Reconciliation the Australian way

In Australia, Aboriginal communities are often faced with difficulties such as isolation, restricted access to education and employment, disparities in healthcare quality, and many social challenges such as drug use and a higher disability rate than non-indigenous Australians.
Published in the dossier of January 2017

It is therefore urgent to take measures to reduce inequalities between the indigenous and non-indigenous populations. Like the partnership established between Veolia and the NGO Outback Academy Australia, which champions the social inclusion of indigenous communuties through employment, training and promotion of their traditions and culture.

Reconciliation: a wide-ranging program

> The initiatives carried out by Veolia fall within a vast national program known as the Reconciliation  Action Plan. Since 2014, it has been promoting actions to improve the employment and social inclusion
of Aboriginal communities. For a better understanding of Veolia’s actions to promote “reconciliation,” visit

> Supporting communities:
Since late 2015, the partnership with the Outback Academy Australia has led Veolia to assist the  Roelands Village community in Western Australia in developing its environmental management: treating water and managing waste and energy.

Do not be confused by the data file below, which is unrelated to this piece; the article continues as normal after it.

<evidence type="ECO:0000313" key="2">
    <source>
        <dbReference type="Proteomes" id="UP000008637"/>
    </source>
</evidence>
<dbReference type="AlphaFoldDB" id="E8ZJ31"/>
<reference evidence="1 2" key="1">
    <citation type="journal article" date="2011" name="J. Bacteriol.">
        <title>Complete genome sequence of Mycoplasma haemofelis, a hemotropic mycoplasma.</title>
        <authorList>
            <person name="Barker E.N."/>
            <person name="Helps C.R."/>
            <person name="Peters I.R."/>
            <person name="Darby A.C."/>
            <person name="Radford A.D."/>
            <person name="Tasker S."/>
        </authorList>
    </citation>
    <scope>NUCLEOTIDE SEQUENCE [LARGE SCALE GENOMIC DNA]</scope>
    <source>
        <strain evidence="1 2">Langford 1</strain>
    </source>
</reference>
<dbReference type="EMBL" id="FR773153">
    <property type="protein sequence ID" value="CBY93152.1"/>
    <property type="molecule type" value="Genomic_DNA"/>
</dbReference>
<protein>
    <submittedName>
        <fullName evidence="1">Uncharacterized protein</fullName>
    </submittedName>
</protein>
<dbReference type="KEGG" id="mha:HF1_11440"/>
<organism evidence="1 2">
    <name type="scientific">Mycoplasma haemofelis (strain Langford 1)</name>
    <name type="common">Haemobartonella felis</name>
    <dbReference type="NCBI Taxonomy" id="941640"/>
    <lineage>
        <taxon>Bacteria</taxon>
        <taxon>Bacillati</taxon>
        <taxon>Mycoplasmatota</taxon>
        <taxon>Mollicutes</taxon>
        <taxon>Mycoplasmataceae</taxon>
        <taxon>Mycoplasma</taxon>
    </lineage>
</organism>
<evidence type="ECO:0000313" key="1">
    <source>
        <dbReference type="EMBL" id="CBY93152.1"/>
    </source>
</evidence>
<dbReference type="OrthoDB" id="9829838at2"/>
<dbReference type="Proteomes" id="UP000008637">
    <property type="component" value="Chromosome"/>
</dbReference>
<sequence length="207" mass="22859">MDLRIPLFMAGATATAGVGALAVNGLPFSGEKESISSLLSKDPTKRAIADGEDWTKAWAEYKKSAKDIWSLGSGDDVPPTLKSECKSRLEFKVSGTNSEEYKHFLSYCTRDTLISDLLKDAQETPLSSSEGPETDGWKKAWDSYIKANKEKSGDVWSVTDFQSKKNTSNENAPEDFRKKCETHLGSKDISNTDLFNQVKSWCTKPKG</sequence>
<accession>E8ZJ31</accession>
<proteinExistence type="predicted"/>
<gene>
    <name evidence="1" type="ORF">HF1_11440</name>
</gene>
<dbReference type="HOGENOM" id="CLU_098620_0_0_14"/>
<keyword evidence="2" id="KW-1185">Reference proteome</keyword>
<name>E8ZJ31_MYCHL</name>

Paralympic spirit:
Several members of the Red Dust Heelers represented Australia at the Rio 2016 Paralympic Games, including Brad Ness, who had the honor of being chosen to carry the flag for the national team.

For over thirty years, the Outback Academy Australia has been developing its networks and experience to boost employment in indigenous areas. Among the many actions that it undertakes, two relate to environmental management: a joint initiative with the public agency for managing the national parks in the State of Victoria, Parks Victoria, and support for the inhabitants of Roelands Village (see boxed text). Each of these actions is based on skills acquisition for the benefit of the native communities. A commitment that Veolia shares through its activities and that motivates the Group’s support for the Academy. “Sustainable partnerships can only be successfully created by strengthening the ties with the indigenous communities with whom we live and work,” states Anja Bonnard, Credit Supervisor and Community Ambassador for Veolia in Australia and New Zealand for the past three years.
Within the framework of this partnership, Veolia also supports the Red Dust Heelers, a wheelchair basketball team in Australia’s national wheelchair basketball league working alongside Aborigines with a disability. According to Anja Bonnard, this multicultural group has an exemplary impact on marginalized communities:

“The programs run by the Red Dust Heelers go beyond purely sports activities. They encourage young people to get involved in all aspects of community life to help them rise above any kind of disability.”